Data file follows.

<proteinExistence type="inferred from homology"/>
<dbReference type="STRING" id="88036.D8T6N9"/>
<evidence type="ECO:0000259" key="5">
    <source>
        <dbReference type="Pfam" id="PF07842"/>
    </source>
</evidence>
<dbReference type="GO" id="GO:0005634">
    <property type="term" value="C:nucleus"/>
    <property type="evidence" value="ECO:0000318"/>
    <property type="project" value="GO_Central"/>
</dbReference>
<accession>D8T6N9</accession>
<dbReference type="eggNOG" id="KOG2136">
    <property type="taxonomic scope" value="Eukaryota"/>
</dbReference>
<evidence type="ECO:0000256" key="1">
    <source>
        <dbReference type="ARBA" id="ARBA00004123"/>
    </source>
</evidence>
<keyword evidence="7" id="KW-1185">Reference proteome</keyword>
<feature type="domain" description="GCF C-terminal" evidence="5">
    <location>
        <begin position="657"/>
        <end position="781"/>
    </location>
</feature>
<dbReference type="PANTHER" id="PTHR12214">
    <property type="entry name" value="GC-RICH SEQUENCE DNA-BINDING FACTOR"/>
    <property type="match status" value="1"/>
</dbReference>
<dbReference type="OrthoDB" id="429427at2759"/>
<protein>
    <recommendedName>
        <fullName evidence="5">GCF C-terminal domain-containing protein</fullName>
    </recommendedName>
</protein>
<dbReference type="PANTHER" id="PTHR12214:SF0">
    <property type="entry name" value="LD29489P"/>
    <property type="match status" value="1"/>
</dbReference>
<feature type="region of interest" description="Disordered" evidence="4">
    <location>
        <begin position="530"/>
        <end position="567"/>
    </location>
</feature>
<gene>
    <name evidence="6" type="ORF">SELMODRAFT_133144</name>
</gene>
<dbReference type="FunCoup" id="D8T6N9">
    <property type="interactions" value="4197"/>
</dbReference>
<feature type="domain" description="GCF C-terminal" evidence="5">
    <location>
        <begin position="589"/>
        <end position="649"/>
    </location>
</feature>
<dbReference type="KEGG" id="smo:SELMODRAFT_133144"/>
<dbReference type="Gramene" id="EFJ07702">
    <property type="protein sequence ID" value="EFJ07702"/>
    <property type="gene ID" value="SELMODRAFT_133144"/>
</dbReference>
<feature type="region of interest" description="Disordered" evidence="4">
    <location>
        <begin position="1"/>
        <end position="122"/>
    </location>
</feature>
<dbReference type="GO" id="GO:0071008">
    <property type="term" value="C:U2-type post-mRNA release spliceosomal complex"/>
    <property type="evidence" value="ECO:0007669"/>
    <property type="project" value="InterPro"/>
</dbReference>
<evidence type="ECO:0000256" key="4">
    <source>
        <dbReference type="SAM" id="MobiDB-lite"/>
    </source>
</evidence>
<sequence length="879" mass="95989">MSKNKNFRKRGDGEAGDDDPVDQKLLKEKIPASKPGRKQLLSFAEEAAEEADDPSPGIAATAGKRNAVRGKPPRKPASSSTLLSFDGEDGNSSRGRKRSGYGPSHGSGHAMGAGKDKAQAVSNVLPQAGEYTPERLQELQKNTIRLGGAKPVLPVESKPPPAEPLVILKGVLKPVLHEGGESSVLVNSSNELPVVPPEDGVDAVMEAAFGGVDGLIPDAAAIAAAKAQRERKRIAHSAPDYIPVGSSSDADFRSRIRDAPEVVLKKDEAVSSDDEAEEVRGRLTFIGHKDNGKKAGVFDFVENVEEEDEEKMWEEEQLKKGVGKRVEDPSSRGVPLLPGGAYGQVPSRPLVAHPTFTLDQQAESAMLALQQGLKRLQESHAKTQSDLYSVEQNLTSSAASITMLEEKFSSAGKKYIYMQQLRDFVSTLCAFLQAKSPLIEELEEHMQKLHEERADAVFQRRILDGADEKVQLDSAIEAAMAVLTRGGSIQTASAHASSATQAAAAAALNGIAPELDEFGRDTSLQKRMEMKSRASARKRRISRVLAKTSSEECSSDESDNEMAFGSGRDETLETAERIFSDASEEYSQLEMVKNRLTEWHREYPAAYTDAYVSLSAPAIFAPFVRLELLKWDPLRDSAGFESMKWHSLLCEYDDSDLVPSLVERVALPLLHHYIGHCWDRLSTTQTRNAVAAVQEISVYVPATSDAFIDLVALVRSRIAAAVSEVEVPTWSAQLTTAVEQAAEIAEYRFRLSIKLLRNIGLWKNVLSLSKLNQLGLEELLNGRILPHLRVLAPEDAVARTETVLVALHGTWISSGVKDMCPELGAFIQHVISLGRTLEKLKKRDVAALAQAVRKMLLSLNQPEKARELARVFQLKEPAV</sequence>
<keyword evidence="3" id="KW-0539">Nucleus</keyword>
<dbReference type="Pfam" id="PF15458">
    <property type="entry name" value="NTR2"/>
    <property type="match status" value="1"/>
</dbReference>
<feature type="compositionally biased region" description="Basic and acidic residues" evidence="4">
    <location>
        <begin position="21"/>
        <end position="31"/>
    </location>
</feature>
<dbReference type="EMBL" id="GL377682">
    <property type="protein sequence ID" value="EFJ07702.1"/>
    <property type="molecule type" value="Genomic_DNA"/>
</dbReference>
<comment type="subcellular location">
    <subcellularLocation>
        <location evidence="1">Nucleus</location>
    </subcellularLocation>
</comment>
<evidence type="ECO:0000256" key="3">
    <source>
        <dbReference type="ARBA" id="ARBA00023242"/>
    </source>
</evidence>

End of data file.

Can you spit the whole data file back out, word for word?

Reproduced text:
<proteinExistence type="inferred from homology"/>
<dbReference type="STRING" id="88036.D8T6N9"/>
<evidence type="ECO:0000259" key="5">
    <source>
        <dbReference type="Pfam" id="PF07842"/>
    </source>
</evidence>
<dbReference type="GO" id="GO:0005634">
    <property type="term" value="C:nucleus"/>
    <property type="evidence" value="ECO:0000318"/>
    <property type="project" value="GO_Central"/>
</dbReference>
<accession>D8T6N9</accession>
<dbReference type="eggNOG" id="KOG2136">
    <property type="taxonomic scope" value="Eukaryota"/>
</dbReference>
<evidence type="ECO:0000256" key="1">
    <source>
        <dbReference type="ARBA" id="ARBA00004123"/>
    </source>
</evidence>
<keyword evidence="7" id="KW-1185">Reference proteome</keyword>
<feature type="domain" description="GCF C-terminal" evidence="5">
    <location>
        <begin position="657"/>
        <end position="781"/>
    </location>
</feature>
<dbReference type="PANTHER" id="PTHR12214">
    <property type="entry name" value="GC-RICH SEQUENCE DNA-BINDING FACTOR"/>
    <property type="match status" value="1"/>
</dbReference>
<dbReference type="OrthoDB" id="429427at2759"/>
<protein>
    <recommendedName>
        <fullName evidence="5">GCF C-terminal domain-containing protein</fullName>
    </recommendedName>
</protein>
<dbReference type="PANTHER" id="PTHR12214:SF0">
    <property type="entry name" value="LD29489P"/>
    <property type="match status" value="1"/>
</dbReference>
<feature type="region of interest" description="Disordered" evidence="4">
    <location>
        <begin position="530"/>
        <end position="567"/>
    </location>
</feature>
<gene>
    <name evidence="6" type="ORF">SELMODRAFT_133144</name>
</gene>
<dbReference type="FunCoup" id="D8T6N9">
    <property type="interactions" value="4197"/>
</dbReference>
<feature type="domain" description="GCF C-terminal" evidence="5">
    <location>
        <begin position="589"/>
        <end position="649"/>
    </location>
</feature>
<dbReference type="KEGG" id="smo:SELMODRAFT_133144"/>
<dbReference type="Gramene" id="EFJ07702">
    <property type="protein sequence ID" value="EFJ07702"/>
    <property type="gene ID" value="SELMODRAFT_133144"/>
</dbReference>
<feature type="region of interest" description="Disordered" evidence="4">
    <location>
        <begin position="1"/>
        <end position="122"/>
    </location>
</feature>
<dbReference type="GO" id="GO:0071008">
    <property type="term" value="C:U2-type post-mRNA release spliceosomal complex"/>
    <property type="evidence" value="ECO:0007669"/>
    <property type="project" value="InterPro"/>
</dbReference>
<evidence type="ECO:0000256" key="4">
    <source>
        <dbReference type="SAM" id="MobiDB-lite"/>
    </source>
</evidence>
<sequence length="879" mass="95989">MSKNKNFRKRGDGEAGDDDPVDQKLLKEKIPASKPGRKQLLSFAEEAAEEADDPSPGIAATAGKRNAVRGKPPRKPASSSTLLSFDGEDGNSSRGRKRSGYGPSHGSGHAMGAGKDKAQAVSNVLPQAGEYTPERLQELQKNTIRLGGAKPVLPVESKPPPAEPLVILKGVLKPVLHEGGESSVLVNSSNELPVVPPEDGVDAVMEAAFGGVDGLIPDAAAIAAAKAQRERKRIAHSAPDYIPVGSSSDADFRSRIRDAPEVVLKKDEAVSSDDEAEEVRGRLTFIGHKDNGKKAGVFDFVENVEEEDEEKMWEEEQLKKGVGKRVEDPSSRGVPLLPGGAYGQVPSRPLVAHPTFTLDQQAESAMLALQQGLKRLQESHAKTQSDLYSVEQNLTSSAASITMLEEKFSSAGKKYIYMQQLRDFVSTLCAFLQAKSPLIEELEEHMQKLHEERADAVFQRRILDGADEKVQLDSAIEAAMAVLTRGGSIQTASAHASSATQAAAAAALNGIAPELDEFGRDTSLQKRMEMKSRASARKRRISRVLAKTSSEECSSDESDNEMAFGSGRDETLETAERIFSDASEEYSQLEMVKNRLTEWHREYPAAYTDAYVSLSAPAIFAPFVRLELLKWDPLRDSAGFESMKWHSLLCEYDDSDLVPSLVERVALPLLHHYIGHCWDRLSTTQTRNAVAAVQEISVYVPATSDAFIDLVALVRSRIAAAVSEVEVPTWSAQLTTAVEQAAEIAEYRFRLSIKLLRNIGLWKNVLSLSKLNQLGLEELLNGRILPHLRVLAPEDAVARTETVLVALHGTWISSGVKDMCPELGAFIQHVISLGRTLEKLKKRDVAALAQAVRKMLLSLNQPEKARELARVFQLKEPAV</sequence>
<keyword evidence="3" id="KW-0539">Nucleus</keyword>
<dbReference type="Pfam" id="PF15458">
    <property type="entry name" value="NTR2"/>
    <property type="match status" value="1"/>
</dbReference>
<feature type="compositionally biased region" description="Basic and acidic residues" evidence="4">
    <location>
        <begin position="21"/>
        <end position="31"/>
    </location>
</feature>
<dbReference type="EMBL" id="GL377682">
    <property type="protein sequence ID" value="EFJ07702.1"/>
    <property type="molecule type" value="Genomic_DNA"/>
</dbReference>
<comment type="subcellular location">
    <subcellularLocation>
        <location evidence="1">Nucleus</location>
    </subcellularLocation>
</comment>
<evidence type="ECO:0000256" key="3">
    <source>
        <dbReference type="ARBA" id="ARBA00023242"/>
    </source>
</evidence>